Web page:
Beans sprouts have been around for more than 5000 years and are considered beneficial to most people. Here are 7 types of beans sprout and how to grow them.
Sprouting is a natural process that’s characterized by the germination of grains, vegetables, legumes, as well as seeds. bean sprouts, in particular, are produced when a bean germinates, and the tender shoots that result are referred to as bean sprouts.
According to studies, the sprouting process increases the nutritional content of the foods consumed, and sprouts are also known for improving the digestibility of certain proteins found within the beans.
bean sprouts are a common element in salads, stir-fries, and even popular Asian recipes. You can sprout them on your own or obtain them at your closest grocery shop or farmers’ market. In the following article, we’ll provide a detailed overview of the many varieties of bean sprouts available and what makes them so valuable.
1. Mung Bean Sprouts
In many ways, mung beans resemble the mitochondria of the sprout, and they can reach a height of two to three inches. This is the most popular kind of bean sprout and mung beans themselves contain a lot of nutrients. There is a 41% value of vitamin K as well as other nutrients such as Vitamin E, Beta Carotene, Phytosterols, and protein.
Mung bean sprouts are derived from mung beans, which are mostly produced in East Asia. In the recent past, mung beans have risen in popularity and can be found in most major retail establishments.
Mung beans are also a mainstay in Asian cuisine, making them a fantastic addition to dishes such as fried rice, spring rolls, and stir-fries.
The calorie count of mung beans is quite low. For example, 1 cup (equal to 104 grams) has just 84 calories.
- Calories: 31
- 6 grams of carbs
- 15% Vitamin C
- 15% Folate
- 5% Iron
Bean sprouts have been linked to a myriad of benefits such as contributing to cancer prevention and treatment. This is all thanks to their ability to combat free radical damage. A study carried out on human cells discovered that mung bean sprouts have a toxic impact on cancerous cells while having no adverse effect on normal tissues.
2. Kidney Bean Sprouts
This type of bean sprout is made from the kidney bean which is scientifically known as Phaseolus Vulgaris L. These sprouts have a high amount of protein and a low calorie and carbohydrate content. The following nutrients can be found in a cup (184 grams) of kidney sprouts:
- Calories: 53
- Carbs: 8 grams
- 8 grams of protein
- A single gram of fat
- Folate, Iron, and Vitamin C: 27%, 8%, and 79% respectively
These sprouts also contain high levels of melatonin, which is a chemical that is crucial for the control of sleep patterns. As you get older, your body’s ability to produce melatonin diminishes, which may have disastrous consequences for your health as you grow older. so it might be a good idea to incorporate kidney bean sprouts into your diet among other melatonin-promoting foods and supplements.
3. Lentil Sprouts
Lentils are a type of legume that’s available in a variety of colors and can be sprouted for nutritional benefit. The following are the nutritional values for one cup of lentil sprouts:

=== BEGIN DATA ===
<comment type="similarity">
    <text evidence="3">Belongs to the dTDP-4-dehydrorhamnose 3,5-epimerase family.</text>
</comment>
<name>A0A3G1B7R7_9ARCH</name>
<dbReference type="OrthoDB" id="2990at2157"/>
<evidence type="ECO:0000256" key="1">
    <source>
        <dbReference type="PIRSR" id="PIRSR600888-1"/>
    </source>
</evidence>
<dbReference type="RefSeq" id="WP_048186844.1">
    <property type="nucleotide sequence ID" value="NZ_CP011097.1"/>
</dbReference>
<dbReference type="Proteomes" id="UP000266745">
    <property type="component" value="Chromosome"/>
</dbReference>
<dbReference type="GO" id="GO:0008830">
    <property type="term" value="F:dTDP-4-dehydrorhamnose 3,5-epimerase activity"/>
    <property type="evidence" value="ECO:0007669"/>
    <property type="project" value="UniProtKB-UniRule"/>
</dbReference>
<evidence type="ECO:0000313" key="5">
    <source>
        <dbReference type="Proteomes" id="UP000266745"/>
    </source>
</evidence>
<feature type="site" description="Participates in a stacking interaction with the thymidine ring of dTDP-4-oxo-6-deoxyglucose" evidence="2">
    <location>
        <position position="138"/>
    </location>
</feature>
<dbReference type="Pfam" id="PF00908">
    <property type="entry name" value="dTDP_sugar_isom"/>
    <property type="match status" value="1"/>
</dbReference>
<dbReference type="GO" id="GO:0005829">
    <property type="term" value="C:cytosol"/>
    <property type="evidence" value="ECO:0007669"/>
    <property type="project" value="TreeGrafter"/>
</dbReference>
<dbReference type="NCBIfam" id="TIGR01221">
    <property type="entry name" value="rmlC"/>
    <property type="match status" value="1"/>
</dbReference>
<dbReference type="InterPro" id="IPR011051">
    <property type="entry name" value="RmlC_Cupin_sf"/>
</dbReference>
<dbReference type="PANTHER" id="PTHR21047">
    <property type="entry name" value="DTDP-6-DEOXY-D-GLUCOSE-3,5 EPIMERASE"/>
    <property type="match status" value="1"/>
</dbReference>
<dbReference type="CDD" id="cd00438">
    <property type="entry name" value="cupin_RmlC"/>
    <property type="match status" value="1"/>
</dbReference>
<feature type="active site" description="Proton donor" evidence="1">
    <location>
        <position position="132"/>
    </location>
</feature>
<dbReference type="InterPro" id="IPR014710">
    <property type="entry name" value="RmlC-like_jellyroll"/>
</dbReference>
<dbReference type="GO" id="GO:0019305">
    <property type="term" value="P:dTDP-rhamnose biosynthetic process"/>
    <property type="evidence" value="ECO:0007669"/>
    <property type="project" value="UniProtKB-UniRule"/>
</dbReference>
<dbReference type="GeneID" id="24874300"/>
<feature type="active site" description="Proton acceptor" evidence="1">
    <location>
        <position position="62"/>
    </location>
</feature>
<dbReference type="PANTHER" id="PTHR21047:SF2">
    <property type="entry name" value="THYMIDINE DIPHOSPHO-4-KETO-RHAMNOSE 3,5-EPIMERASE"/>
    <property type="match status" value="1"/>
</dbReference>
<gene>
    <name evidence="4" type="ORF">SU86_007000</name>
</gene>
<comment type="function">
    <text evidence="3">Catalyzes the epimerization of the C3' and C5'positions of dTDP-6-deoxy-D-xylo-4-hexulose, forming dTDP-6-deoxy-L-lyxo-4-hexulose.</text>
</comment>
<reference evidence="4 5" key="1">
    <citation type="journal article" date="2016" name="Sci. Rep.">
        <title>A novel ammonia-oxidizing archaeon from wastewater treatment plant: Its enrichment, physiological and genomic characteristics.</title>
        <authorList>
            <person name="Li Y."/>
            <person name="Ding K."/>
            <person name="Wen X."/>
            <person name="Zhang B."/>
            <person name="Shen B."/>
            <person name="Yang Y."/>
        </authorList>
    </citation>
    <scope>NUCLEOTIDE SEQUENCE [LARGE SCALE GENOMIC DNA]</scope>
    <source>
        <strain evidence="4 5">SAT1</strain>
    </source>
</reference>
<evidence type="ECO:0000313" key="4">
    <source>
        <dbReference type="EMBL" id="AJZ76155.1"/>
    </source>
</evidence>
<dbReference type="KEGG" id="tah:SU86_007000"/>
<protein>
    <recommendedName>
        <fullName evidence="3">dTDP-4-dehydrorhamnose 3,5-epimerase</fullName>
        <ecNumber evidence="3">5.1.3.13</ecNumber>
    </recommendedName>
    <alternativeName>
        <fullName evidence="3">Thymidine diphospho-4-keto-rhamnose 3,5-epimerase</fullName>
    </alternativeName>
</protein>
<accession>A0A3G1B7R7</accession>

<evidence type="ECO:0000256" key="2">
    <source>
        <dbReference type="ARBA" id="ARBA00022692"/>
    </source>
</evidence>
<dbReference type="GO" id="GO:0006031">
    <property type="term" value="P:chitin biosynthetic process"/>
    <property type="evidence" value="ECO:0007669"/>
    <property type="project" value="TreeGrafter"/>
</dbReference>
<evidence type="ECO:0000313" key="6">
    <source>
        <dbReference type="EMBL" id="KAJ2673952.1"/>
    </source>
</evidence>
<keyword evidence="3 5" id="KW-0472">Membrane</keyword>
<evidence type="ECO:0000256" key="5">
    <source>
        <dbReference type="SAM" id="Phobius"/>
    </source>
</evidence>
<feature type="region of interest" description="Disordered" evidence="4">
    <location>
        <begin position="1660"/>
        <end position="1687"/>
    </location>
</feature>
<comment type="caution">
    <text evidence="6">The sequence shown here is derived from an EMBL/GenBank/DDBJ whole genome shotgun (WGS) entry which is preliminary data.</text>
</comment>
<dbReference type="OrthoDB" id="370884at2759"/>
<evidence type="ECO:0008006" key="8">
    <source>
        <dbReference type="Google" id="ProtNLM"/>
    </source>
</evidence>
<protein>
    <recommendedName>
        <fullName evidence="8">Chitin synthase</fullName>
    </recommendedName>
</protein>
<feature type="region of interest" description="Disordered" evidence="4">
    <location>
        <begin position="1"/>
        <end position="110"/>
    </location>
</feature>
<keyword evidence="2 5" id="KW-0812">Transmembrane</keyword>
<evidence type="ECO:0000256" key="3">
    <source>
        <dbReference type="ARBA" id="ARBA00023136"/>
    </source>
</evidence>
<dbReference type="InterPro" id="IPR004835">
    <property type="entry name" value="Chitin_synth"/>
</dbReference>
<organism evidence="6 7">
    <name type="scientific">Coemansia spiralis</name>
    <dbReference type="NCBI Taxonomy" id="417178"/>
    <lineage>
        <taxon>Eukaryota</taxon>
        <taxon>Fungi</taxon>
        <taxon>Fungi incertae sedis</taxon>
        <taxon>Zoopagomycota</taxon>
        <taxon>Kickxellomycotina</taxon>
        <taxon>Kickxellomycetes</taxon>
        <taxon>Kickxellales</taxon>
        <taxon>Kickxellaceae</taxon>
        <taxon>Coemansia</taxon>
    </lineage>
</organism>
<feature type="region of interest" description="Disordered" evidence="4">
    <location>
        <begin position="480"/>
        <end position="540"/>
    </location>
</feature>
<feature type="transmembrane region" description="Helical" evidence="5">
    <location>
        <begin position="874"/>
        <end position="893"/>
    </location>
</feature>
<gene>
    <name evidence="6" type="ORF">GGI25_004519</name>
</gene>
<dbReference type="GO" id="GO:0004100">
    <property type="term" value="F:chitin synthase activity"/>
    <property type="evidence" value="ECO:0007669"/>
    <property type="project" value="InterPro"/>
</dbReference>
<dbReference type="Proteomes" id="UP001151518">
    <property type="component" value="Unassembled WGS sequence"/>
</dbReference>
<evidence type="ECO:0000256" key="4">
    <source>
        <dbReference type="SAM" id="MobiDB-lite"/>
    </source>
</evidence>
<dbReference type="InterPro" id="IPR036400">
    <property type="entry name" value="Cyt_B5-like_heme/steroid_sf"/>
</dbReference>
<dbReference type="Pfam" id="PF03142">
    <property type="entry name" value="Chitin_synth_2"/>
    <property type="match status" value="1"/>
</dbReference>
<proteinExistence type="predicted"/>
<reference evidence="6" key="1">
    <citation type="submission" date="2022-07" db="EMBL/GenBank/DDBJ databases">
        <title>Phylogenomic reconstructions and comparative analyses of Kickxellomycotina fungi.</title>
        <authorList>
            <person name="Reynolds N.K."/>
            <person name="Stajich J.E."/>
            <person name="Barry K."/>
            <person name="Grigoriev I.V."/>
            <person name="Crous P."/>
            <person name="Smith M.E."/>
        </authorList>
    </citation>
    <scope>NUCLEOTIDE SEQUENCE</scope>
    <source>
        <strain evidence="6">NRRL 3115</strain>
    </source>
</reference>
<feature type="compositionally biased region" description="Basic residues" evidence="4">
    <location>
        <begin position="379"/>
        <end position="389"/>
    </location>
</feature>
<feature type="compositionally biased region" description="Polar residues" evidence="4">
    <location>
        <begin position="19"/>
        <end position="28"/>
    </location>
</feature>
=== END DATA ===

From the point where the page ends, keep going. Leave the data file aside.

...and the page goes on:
- 82 calories
- 17 grams of carbs
- 0.5 grams of fat
- Vitamin C: 14%
- Folate 19%
The sprouting process increases the phenolic content of lentils by a factor of 122 percent, making them more nutritious. Phenolics are a class of antioxidant plant compounds that may have several benefits such as anticancer, anti-inflammatory as well as anti-allergic properties. Phenolic compounds can be found in a wide variety of other plants as well.
Because lentil sprouts have a high antioxidant content, they may help to lower bad cholesterol levels, thus reducing the risk of heart disease, obesity, and type 2 diabetes in the body.
An 8-week research study among 39 patients with type-2 diabetes found that ingesting 3/4 cup of these sprouts on a daily basis results in lower triglycerides and overall LDL cholesterol levels in the participants. One can obtain these benefits from lentil sprouts whether they are raw or cooked, and both methods are as delicious.
4. Pea Sprouts
Pea sprouts are distinguished by their sweet taste, and sprouting may be done with both green and yellow colored peas. They are packed with nutrients, and 120 grams of peas may provide the following nutrients:
- Calories: 149
- Carbs: 33 grams
- Protein: 11 grams
- Fat: 1 gram
- Vitamin C, Folate, and Iron: 14%, 43%, and 15% respectively.
Pea sprouts contain twice the amount of folate as raw peas. Folate is an essential member of the B-vitamin family and it comes with a number of health benefits. Lack of folate is typically associated with reproductive problems in women, such as chromosomal abnormalities and cardiovascular issues that might result in problems during pregnancy.
For instance, a folate deficiency can cause abnormal bone formation in the fetus’ spine or skull, leading to the child’s brain or spinal cord getting exposed at birth. If you suspect your child has a neural tube defect, see your doctor.
Taking folic acid supplements when pregnant or nursing helps to lower the risk of neural tube abnormalities in women of reproductive age.
5. Chickpea Sprouts
The process of making chickpea sprouts is really simple, and it only takes about two days for them to begin sprouting. In comparison to other sprouts, they offer a higher nutritional value and contain a significant amount of nutrients. One cup of chickpea sprouts (140 grams) is packed with the following:
- 480 calories
- 84 carbs
- 36 grams protein
- 8 grams of fat
- Vitamin C: 5%
- Iron: 40%
It’s worth noting that sprouting chickpeas boosts their overall isoflavone concentration by more than 100 times, which is a remarkable feat. Isoflavones are a kind of plant that contains phytoestrogen, and the molecule contained in such plants has the ability to imitate the effects of the hormone estrogen.